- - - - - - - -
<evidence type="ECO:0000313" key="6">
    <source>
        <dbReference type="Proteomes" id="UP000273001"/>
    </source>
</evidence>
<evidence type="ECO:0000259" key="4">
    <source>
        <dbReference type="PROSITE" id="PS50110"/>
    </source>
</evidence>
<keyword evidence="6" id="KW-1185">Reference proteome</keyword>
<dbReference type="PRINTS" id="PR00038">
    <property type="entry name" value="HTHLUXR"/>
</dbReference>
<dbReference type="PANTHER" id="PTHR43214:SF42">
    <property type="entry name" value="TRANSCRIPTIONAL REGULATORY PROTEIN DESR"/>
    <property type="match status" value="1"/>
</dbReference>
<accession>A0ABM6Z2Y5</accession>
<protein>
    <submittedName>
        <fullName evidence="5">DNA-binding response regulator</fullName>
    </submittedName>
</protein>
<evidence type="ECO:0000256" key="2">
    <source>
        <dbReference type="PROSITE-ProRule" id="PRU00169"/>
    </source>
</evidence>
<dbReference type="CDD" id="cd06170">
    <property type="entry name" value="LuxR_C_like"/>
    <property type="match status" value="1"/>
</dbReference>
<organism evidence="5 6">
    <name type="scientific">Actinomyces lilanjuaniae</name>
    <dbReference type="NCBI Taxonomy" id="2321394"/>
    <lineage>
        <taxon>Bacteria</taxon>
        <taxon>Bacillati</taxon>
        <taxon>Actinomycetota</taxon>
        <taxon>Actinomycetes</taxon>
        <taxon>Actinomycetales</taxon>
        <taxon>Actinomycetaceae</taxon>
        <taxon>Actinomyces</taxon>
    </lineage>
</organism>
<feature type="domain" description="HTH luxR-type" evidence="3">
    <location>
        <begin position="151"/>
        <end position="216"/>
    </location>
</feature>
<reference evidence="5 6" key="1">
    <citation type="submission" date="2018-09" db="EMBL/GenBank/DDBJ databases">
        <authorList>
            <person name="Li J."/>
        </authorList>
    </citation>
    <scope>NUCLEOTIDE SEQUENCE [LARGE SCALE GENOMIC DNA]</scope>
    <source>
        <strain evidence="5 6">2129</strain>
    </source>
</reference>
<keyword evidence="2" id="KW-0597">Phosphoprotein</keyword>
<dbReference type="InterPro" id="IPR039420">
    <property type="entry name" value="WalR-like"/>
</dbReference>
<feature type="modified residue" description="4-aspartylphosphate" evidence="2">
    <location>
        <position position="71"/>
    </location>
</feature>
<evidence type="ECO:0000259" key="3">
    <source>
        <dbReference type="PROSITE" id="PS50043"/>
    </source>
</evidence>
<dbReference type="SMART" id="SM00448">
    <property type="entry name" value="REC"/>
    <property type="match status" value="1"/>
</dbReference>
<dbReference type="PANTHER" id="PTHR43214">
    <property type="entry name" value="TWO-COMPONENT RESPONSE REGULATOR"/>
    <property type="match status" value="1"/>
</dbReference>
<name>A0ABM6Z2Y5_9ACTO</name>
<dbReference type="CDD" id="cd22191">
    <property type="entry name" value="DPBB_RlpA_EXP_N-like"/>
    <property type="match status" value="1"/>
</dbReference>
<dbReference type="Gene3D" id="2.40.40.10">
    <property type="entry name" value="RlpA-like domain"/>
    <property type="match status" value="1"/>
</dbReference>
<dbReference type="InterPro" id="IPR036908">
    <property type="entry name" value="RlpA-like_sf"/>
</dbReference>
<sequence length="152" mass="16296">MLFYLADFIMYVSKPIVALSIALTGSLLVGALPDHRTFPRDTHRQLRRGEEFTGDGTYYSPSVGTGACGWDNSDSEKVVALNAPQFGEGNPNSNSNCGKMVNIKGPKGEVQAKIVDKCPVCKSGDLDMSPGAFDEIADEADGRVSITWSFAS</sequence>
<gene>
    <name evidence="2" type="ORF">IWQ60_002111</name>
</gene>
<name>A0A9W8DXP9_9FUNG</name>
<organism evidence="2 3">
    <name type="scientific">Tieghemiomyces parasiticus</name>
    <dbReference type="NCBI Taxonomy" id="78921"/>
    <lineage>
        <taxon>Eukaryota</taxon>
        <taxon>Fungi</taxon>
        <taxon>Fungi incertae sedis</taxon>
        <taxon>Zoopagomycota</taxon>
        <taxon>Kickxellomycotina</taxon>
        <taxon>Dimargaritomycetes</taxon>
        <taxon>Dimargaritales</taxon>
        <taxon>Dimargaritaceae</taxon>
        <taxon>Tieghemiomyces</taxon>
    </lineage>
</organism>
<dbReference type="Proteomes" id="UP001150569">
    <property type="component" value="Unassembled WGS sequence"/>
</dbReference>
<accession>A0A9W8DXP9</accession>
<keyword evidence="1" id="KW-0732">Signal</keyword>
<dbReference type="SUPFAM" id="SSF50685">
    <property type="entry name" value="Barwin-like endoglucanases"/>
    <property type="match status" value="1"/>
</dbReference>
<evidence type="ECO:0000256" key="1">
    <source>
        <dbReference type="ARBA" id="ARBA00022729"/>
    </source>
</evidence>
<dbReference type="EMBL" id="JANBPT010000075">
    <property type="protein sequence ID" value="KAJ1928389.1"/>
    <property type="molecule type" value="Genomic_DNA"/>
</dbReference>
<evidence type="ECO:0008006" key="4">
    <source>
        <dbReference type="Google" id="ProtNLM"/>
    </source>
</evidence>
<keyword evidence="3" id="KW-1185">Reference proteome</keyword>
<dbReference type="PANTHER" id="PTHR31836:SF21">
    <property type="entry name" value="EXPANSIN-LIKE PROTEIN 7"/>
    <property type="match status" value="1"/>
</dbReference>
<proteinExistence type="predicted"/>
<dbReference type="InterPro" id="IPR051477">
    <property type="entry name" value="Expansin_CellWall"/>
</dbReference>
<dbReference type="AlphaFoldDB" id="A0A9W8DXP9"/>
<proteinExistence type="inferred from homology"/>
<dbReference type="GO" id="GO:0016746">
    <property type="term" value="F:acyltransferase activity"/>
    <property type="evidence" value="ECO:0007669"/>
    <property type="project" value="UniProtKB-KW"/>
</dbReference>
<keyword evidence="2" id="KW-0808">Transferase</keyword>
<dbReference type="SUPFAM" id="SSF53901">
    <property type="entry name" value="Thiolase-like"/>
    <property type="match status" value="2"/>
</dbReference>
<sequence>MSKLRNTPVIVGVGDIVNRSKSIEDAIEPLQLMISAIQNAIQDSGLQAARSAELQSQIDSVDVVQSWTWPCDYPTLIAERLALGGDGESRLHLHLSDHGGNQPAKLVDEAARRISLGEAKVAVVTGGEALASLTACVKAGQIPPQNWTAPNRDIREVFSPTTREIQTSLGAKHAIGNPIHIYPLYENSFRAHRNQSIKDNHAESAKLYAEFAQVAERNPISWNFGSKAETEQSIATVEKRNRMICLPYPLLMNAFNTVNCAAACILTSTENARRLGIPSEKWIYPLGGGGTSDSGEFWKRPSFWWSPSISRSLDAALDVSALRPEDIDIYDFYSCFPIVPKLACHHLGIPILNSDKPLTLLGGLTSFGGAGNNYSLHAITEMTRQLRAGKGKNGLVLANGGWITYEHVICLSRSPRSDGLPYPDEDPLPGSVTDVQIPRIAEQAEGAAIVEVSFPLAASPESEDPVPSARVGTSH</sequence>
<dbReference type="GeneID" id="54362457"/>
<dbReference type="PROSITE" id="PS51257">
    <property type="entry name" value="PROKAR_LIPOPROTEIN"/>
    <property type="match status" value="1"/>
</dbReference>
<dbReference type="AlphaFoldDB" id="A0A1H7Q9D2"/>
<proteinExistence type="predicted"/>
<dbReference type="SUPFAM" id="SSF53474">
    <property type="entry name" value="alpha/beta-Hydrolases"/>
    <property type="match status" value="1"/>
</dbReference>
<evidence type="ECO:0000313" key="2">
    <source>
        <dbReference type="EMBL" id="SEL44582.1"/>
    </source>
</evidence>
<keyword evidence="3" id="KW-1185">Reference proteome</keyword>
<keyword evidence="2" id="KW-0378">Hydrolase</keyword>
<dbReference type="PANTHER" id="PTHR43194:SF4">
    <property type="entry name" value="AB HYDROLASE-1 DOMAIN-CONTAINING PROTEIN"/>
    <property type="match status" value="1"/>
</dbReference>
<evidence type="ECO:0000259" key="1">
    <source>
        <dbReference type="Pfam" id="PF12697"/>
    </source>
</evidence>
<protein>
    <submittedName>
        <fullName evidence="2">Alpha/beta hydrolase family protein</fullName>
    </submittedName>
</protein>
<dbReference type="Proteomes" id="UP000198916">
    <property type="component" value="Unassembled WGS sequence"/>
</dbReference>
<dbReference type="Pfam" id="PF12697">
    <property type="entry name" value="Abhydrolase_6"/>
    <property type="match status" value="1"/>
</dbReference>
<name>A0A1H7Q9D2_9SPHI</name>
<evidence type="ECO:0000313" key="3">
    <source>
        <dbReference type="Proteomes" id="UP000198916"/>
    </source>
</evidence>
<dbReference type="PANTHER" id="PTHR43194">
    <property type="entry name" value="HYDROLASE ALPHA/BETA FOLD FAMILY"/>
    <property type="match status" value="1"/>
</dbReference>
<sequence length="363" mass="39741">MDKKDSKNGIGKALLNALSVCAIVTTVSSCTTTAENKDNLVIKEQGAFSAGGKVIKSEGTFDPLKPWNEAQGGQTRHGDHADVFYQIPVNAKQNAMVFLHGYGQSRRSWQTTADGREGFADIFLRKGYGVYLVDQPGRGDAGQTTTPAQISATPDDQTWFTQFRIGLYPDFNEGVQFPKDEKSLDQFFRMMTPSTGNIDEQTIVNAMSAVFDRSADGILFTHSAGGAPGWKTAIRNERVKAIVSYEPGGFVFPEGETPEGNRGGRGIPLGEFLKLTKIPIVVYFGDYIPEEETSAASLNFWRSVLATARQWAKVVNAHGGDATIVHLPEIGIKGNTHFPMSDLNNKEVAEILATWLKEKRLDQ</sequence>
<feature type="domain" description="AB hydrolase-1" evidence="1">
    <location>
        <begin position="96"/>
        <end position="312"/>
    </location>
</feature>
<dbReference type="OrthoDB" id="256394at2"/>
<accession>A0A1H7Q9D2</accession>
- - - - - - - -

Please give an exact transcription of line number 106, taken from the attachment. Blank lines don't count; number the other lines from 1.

    <lineage>